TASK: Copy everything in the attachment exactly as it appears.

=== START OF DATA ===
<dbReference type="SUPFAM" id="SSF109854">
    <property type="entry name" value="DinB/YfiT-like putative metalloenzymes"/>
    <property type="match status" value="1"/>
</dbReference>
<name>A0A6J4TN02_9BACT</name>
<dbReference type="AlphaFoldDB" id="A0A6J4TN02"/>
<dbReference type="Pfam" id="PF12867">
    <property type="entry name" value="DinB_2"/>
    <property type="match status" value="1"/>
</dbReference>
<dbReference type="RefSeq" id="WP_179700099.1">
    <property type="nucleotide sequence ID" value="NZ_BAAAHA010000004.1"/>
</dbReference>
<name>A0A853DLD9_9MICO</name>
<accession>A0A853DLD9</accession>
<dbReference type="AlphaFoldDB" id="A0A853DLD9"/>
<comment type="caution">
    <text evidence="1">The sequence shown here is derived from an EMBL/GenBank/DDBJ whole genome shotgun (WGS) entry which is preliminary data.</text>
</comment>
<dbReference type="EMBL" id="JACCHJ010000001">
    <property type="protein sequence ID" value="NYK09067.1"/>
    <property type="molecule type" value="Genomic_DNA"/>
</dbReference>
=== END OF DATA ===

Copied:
<dbReference type="SUPFAM" id="SSF109854">
    <property type="entry name" value="DinB/YfiT-like putative metalloenzymes"/>
    <property type="match status" value="1"/>
</dbReference>
<name>A0A6J4TN02_9BACT</name>
<dbReference type="AlphaFoldDB" id="A0A6J4TN02"/>
<dbReference type="Pfam" id="PF12867">
    <property type="entry name" value="DinB_2"/>
    <property type="match status" value="1"/>
</dbReference>
<dbReference type="RefSeq" id="WP_179700099.1">
    <property type="nucleotide sequence ID" value="NZ_BAAAHA010000004.1"/>
</dbReference>
<name>A0A853DLD9_9MICO</name>
<accession>A0A853DLD9</accession>
<dbReference type="AlphaFoldDB" id="A0A853DLD9"/>
<comment type="caution">
    <text evidence="1">The sequence shown here is derived from an EMBL/GenBank/DDBJ whole genome shotgun (WGS) entry which is preliminary data.</text>
</comment>
<dbReference type="EMBL" id="JACCHJ010000001">
    <property type="protein sequence ID" value="NYK09067.1"/>
    <property type="molecule type" value="Genomic_DNA"/>
</dbReference>